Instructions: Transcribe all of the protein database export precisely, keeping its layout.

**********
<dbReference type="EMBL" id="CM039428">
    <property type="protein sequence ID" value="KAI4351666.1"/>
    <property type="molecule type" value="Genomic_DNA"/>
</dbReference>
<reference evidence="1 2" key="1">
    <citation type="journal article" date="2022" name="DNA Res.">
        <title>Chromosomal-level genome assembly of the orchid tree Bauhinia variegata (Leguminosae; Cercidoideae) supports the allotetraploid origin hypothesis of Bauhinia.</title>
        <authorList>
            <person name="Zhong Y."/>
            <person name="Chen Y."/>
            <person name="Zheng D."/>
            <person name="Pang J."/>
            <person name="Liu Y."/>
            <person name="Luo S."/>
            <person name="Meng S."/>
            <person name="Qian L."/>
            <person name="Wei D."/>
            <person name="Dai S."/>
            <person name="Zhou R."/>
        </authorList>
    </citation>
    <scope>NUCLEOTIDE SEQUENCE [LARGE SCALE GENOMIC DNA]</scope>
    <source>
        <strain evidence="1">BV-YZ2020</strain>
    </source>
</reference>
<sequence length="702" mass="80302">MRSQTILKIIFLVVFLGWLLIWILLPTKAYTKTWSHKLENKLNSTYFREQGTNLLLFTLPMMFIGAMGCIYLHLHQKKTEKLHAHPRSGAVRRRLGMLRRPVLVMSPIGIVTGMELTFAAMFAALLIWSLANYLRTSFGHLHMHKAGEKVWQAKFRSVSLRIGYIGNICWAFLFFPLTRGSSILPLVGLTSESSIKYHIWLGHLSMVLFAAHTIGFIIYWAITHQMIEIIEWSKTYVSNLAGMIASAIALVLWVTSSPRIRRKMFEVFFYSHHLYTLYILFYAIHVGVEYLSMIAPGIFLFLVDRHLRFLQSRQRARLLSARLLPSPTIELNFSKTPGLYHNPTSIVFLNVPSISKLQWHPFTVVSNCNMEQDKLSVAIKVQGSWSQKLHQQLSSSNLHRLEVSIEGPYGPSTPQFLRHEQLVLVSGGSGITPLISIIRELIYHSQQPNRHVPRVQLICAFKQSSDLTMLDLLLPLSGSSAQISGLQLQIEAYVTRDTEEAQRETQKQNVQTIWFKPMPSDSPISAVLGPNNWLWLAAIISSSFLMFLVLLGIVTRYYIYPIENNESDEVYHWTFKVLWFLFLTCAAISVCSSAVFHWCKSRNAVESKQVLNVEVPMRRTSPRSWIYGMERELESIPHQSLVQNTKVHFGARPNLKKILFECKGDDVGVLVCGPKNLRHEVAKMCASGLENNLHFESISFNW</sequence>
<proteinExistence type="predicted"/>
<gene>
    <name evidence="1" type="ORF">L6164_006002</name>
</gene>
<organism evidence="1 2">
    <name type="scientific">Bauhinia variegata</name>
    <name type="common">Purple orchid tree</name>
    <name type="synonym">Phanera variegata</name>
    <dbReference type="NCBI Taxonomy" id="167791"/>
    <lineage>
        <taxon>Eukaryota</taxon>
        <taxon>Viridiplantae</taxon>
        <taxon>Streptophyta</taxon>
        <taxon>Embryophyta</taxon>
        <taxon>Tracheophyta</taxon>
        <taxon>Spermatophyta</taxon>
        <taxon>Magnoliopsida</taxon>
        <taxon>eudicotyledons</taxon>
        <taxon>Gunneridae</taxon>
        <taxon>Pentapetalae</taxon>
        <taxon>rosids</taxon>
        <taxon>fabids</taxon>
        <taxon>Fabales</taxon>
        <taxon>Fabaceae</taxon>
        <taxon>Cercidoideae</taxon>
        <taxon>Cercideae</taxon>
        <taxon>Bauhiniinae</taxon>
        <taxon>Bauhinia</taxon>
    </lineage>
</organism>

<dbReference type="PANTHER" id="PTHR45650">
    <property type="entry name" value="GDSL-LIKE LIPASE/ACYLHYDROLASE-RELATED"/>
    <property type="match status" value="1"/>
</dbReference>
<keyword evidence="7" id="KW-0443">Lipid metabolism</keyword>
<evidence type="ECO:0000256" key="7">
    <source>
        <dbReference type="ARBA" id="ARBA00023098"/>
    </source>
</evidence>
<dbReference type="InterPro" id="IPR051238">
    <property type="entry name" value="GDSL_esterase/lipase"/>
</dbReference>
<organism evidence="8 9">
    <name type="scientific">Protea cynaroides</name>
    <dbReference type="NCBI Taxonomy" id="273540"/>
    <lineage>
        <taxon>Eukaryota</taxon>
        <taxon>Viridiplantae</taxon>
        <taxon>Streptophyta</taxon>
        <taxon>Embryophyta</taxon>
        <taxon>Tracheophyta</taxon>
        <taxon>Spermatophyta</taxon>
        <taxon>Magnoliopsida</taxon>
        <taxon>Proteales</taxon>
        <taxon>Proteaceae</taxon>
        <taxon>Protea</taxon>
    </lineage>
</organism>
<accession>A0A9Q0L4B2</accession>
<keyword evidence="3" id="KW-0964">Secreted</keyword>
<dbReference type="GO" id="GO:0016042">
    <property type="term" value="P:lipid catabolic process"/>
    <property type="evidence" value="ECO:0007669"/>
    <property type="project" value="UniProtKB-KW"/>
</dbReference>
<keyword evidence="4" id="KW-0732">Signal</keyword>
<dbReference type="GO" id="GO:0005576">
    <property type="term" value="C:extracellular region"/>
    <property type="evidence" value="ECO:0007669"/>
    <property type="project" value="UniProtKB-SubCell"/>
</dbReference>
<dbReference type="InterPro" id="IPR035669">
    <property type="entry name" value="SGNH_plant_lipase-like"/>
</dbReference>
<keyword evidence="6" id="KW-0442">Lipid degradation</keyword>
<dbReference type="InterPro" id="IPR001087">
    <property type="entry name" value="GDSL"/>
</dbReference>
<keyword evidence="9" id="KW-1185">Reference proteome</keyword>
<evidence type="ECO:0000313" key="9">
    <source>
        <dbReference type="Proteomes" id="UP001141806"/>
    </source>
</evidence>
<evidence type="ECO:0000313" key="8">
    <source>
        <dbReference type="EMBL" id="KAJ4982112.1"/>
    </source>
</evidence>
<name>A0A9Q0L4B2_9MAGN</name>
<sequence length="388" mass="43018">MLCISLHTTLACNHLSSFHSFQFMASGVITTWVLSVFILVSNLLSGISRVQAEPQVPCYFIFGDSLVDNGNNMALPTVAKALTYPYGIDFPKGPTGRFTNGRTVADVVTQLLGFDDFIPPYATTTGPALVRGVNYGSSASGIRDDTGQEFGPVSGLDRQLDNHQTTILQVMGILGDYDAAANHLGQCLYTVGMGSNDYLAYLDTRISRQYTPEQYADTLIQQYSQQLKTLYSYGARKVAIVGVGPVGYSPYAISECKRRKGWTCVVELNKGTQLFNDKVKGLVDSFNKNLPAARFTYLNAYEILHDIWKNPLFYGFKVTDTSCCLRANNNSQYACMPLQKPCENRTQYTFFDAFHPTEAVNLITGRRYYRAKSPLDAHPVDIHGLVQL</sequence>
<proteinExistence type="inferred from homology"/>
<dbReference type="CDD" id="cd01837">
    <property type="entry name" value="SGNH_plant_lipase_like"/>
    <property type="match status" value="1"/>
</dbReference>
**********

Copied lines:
<dbReference type="EMBL" id="CM039428">
    <property type="protein sequence ID" value="KAI4351666.1"/>
    <property type="molecule type" value="Genomic_DNA"/>
</dbReference>
<reference evidence="1 2" key="1">
    <citation type="journal article" date="2022" name="DNA Res.">
        <title>Chromosomal-level genome assembly of the orchid tree Bauhinia variegata (Leguminosae; Cercidoideae) supports the allotetraploid origin hypothesis of Bauhinia.</title>
        <authorList>
            <person name="Zhong Y."/>
            <person name="Chen Y."/>
            <person name="Zheng D."/>
            <person name="Pang J."/>
            <person name="Liu Y."/>
            <person name="Luo S."/>
            <person name="Meng S."/>
            <person name="Qian L."/>
            <person name="Wei D."/>
            <person name="Dai S."/>
            <person name="Zhou R."/>
        </authorList>
    </citation>
    <scope>NUCLEOTIDE SEQUENCE [LARGE SCALE GENOMIC DNA]</scope>
    <source>
        <strain evidence="1">BV-YZ2020</strain>
    </source>
</reference>
<sequence length="702" mass="80302">MRSQTILKIIFLVVFLGWLLIWILLPTKAYTKTWSHKLENKLNSTYFREQGTNLLLFTLPMMFIGAMGCIYLHLHQKKTEKLHAHPRSGAVRRRLGMLRRPVLVMSPIGIVTGMELTFAAMFAALLIWSLANYLRTSFGHLHMHKAGEKVWQAKFRSVSLRIGYIGNICWAFLFFPLTRGSSILPLVGLTSESSIKYHIWLGHLSMVLFAAHTIGFIIYWAITHQMIEIIEWSKTYVSNLAGMIASAIALVLWVTSSPRIRRKMFEVFFYSHHLYTLYILFYAIHVGVEYLSMIAPGIFLFLVDRHLRFLQSRQRARLLSARLLPSPTIELNFSKTPGLYHNPTSIVFLNVPSISKLQWHPFTVVSNCNMEQDKLSVAIKVQGSWSQKLHQQLSSSNLHRLEVSIEGPYGPSTPQFLRHEQLVLVSGGSGITPLISIIRELIYHSQQPNRHVPRVQLICAFKQSSDLTMLDLLLPLSGSSAQISGLQLQIEAYVTRDTEEAQRETQKQNVQTIWFKPMPSDSPISAVLGPNNWLWLAAIISSSFLMFLVLLGIVTRYYIYPIENNESDEVYHWTFKVLWFLFLTCAAISVCSSAVFHWCKSRNAVESKQVLNVEVPMRRTSPRSWIYGMERELESIPHQSLVQNTKVHFGARPNLKKILFECKGDDVGVLVCGPKNLRHEVAKMCASGLENNLHFESISFNW</sequence>
<proteinExistence type="predicted"/>
<gene>
    <name evidence="1" type="ORF">L6164_006002</name>
</gene>
<organism evidence="1 2">
    <name type="scientific">Bauhinia variegata</name>
    <name type="common">Purple orchid tree</name>
    <name type="synonym">Phanera variegata</name>
    <dbReference type="NCBI Taxonomy" id="167791"/>
    <lineage>
        <taxon>Eukaryota</taxon>
        <taxon>Viridiplantae</taxon>
        <taxon>Streptophyta</taxon>
        <taxon>Embryophyta</taxon>
        <taxon>Tracheophyta</taxon>
        <taxon>Spermatophyta</taxon>
        <taxon>Magnoliopsida</taxon>
        <taxon>eudicotyledons</taxon>
        <taxon>Gunneridae</taxon>
        <taxon>Pentapetalae</taxon>
        <taxon>rosids</taxon>
        <taxon>fabids</taxon>
        <taxon>Fabales</taxon>
        <taxon>Fabaceae</taxon>
        <taxon>Cercidoideae</taxon>
        <taxon>Cercideae</taxon>
        <taxon>Bauhiniinae</taxon>
        <taxon>Bauhinia</taxon>
    </lineage>
</organism>

<dbReference type="PANTHER" id="PTHR45650">
    <property type="entry name" value="GDSL-LIKE LIPASE/ACYLHYDROLASE-RELATED"/>
    <property type="match status" value="1"/>
</dbReference>
<keyword evidence="7" id="KW-0443">Lipid metabolism</keyword>
<evidence type="ECO:0000256" key="7">
    <source>
        <dbReference type="ARBA" id="ARBA00023098"/>
    </source>
</evidence>
<dbReference type="InterPro" id="IPR051238">
    <property type="entry name" value="GDSL_esterase/lipase"/>
</dbReference>
<organism evidence="8 9">
    <name type="scientific">Protea cynaroides</name>
    <dbReference type="NCBI Taxonomy" id="273540"/>
    <lineage>
        <taxon>Eukaryota</taxon>
        <taxon>Viridiplantae</taxon>
        <taxon>Streptophyta</taxon>
        <taxon>Embryophyta</taxon>
        <taxon>Tracheophyta</taxon>
        <taxon>Spermatophyta</taxon>
        <taxon>Magnoliopsida</taxon>
        <taxon>Proteales</taxon>
        <taxon>Proteaceae</taxon>
        <taxon>Protea</taxon>
    </lineage>
</organism>
<accession>A0A9Q0L4B2</accession>
<keyword evidence="3" id="KW-0964">Secreted</keyword>
<dbReference type="GO" id="GO:0016042">
    <property type="term" value="P:lipid catabolic process"/>
    <property type="evidence" value="ECO:0007669"/>
    <property type="project" value="UniProtKB-KW"/>
</dbReference>
<keyword evidence="4" id="KW-0732">Signal</keyword>
<dbReference type="GO" id="GO:0005576">
    <property type="term" value="C:extracellular region"/>
    <property type="evidence" value="ECO:0007669"/>
    <property type="project" value="UniProtKB-SubCell"/>
</dbReference>
<dbReference type="InterPro" id="IPR035669">
    <property type="entry name" value="SGNH_plant_lipase-like"/>
</dbReference>
<keyword evidence="6" id="KW-0442">Lipid degradation</keyword>
<dbReference type="InterPro" id="IPR001087">
    <property type="entry name" value="GDSL"/>
</dbReference>
<keyword evidence="9" id="KW-1185">Reference proteome</keyword>
<evidence type="ECO:0000313" key="9">
    <source>
        <dbReference type="Proteomes" id="UP001141806"/>
    </source>
</evidence>
<evidence type="ECO:0000313" key="8">
    <source>
        <dbReference type="EMBL" id="KAJ4982112.1"/>
    </source>
</evidence>
<name>A0A9Q0L4B2_9MAGN</name>
<sequence length="388" mass="43018">MLCISLHTTLACNHLSSFHSFQFMASGVITTWVLSVFILVSNLLSGISRVQAEPQVPCYFIFGDSLVDNGNNMALPTVAKALTYPYGIDFPKGPTGRFTNGRTVADVVTQLLGFDDFIPPYATTTGPALVRGVNYGSSASGIRDDTGQEFGPVSGLDRQLDNHQTTILQVMGILGDYDAAANHLGQCLYTVGMGSNDYLAYLDTRISRQYTPEQYADTLIQQYSQQLKTLYSYGARKVAIVGVGPVGYSPYAISECKRRKGWTCVVELNKGTQLFNDKVKGLVDSFNKNLPAARFTYLNAYEILHDIWKNPLFYGFKVTDTSCCLRANNNSQYACMPLQKPCENRTQYTFFDAFHPTEAVNLITGRRYYRAKSPLDAHPVDIHGLVQL</sequence>
<proteinExistence type="inferred from homology"/>
<dbReference type="CDD" id="cd01837">
    <property type="entry name" value="SGNH_plant_lipase_like"/>
    <property type="match status" value="1"/>
</dbReference>